However, the “democratic discussion" referred to above is not yet complete, and positive results have yet to be seen. This demonstrates that radicalism and extremism are still the most powerful [forces that the Iranian regime wields]. [The fact that negotiations with the reformists never ended up being concluded] is a sign of the regime’s strength, which can be attributed to its institutions and the unity between its diverse political-religious currents. However, shortly after the beginning of Ahmadinejad’s second term, certain events led Iran's allies, friends - even its enemies in the region and abroad - to question the nature of the developments taking place inside [Iran]. The Supreme Leader [...] is the first and last decision-maker in Iran. [Supreme Leader] Khamenei recently clashed with the president, despite the full support that he has given [Ahmadinejad] in the past. The Iranian and foreign media  - whether sympathetic or critical of Iran - have pointed out a variety of presidential decisions that have contradicted the wishes of the Guide [Khamenei]. [Moreover], the president has also refused to carry out several of [Khamenei’s] judgements.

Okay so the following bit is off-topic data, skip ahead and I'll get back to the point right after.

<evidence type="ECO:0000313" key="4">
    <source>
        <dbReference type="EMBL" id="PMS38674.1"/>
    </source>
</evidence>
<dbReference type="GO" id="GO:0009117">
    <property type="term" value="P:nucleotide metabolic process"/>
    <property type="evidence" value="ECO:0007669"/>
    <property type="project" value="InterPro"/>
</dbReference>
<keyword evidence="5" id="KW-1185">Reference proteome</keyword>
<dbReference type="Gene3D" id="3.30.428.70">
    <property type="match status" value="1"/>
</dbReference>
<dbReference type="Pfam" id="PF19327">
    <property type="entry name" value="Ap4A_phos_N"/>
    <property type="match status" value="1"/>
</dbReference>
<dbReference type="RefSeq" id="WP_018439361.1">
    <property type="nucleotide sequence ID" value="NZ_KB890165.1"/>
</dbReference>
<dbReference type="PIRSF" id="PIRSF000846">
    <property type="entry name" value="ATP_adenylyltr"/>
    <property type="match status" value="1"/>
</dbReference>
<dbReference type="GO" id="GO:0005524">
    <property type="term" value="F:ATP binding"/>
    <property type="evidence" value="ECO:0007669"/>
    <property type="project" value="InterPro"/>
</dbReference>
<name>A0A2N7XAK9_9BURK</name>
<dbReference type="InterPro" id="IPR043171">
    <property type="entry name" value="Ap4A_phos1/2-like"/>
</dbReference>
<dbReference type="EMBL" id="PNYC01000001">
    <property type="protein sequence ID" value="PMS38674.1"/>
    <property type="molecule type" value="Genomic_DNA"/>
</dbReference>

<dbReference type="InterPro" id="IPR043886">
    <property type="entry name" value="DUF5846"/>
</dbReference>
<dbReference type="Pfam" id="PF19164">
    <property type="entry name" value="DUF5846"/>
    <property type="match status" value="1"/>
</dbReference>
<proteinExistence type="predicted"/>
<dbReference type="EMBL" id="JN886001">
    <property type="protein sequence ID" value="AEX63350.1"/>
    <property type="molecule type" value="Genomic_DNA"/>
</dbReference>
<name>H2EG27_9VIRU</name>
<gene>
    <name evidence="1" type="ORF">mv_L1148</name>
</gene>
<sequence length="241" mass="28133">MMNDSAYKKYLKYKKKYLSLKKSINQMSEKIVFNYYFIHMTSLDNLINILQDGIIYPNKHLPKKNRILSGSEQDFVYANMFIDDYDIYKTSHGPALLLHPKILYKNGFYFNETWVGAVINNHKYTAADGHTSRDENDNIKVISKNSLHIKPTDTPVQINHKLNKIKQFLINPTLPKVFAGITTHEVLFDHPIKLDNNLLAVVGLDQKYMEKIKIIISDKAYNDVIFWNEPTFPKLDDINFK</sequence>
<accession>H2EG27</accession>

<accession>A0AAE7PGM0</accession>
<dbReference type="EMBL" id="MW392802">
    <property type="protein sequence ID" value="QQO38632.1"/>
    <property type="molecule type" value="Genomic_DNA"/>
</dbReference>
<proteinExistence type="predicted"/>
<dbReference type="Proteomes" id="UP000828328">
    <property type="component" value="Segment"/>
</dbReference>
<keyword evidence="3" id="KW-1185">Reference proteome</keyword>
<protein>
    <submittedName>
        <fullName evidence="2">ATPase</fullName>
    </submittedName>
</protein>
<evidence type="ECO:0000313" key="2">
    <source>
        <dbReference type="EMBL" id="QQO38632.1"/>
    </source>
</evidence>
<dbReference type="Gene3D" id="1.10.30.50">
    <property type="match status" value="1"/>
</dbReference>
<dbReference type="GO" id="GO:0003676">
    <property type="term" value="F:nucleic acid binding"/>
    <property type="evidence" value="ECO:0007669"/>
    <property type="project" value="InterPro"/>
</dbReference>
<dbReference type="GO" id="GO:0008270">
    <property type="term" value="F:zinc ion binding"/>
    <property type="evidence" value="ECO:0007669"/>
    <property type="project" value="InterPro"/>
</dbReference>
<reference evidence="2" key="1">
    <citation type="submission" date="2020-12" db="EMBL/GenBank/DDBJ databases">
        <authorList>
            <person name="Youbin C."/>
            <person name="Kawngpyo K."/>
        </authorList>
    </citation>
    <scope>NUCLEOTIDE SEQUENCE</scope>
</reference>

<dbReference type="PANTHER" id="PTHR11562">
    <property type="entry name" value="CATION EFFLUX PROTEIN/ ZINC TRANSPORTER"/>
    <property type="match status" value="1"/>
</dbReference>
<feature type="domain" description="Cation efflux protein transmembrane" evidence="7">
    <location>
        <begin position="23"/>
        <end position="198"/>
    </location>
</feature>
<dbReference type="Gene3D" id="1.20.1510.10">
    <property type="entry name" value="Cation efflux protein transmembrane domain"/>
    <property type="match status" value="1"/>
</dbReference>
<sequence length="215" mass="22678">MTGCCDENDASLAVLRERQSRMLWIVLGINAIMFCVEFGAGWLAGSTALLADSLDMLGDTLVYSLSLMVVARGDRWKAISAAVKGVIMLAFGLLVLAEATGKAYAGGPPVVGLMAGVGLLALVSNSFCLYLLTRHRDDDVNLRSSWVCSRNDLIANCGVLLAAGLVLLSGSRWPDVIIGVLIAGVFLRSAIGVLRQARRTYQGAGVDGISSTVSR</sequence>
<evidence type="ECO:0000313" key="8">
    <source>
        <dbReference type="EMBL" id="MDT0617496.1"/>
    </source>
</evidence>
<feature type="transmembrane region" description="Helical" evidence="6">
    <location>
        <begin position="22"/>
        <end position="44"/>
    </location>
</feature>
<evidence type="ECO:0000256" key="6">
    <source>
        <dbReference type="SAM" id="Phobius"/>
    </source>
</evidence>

This disconnect has given off the impression that there is a serious ongoing conflict within the Islamic regime in Iran. It is the first time that the Guide [Khamanei] has proven incapable of implementing his own rulings, given that he holds the almost [semi-divine] post of deputy of the infallible and absent Imam Mahdi. It is also the first time that the “mortal” civilian president has succeeded in confronting the Supreme Leader and refusing to implement his decisions. All of this has raised further questions about who holds the actual decision-making power in the Islamic Republic - as opposed to the official decision-making power delineated in the Constitution. If Khamenei and Ahmadinejad are incapable of either getting along or achieving victory over the other, despite their differing positions, then there is likely a very strong team managing the conflict between these powerful leaders which sees no interest in resolving [the ongoing conflict]. This may be because of disagreements within this strong team - which could turn out to be the Revolutionary Guards; inopportune circumstances; or [the regime’s] commitment to the Islamic [political system] and fear that a [conclusive] solution would destroy [this system]. [This is especially so] given that [the regime] is in confrontation with most of the world and hopes to emerge victorious, with an influential regional - and even international - role.

Are there answers to the questions above, and particularly to the question: Who holds real power in Iran?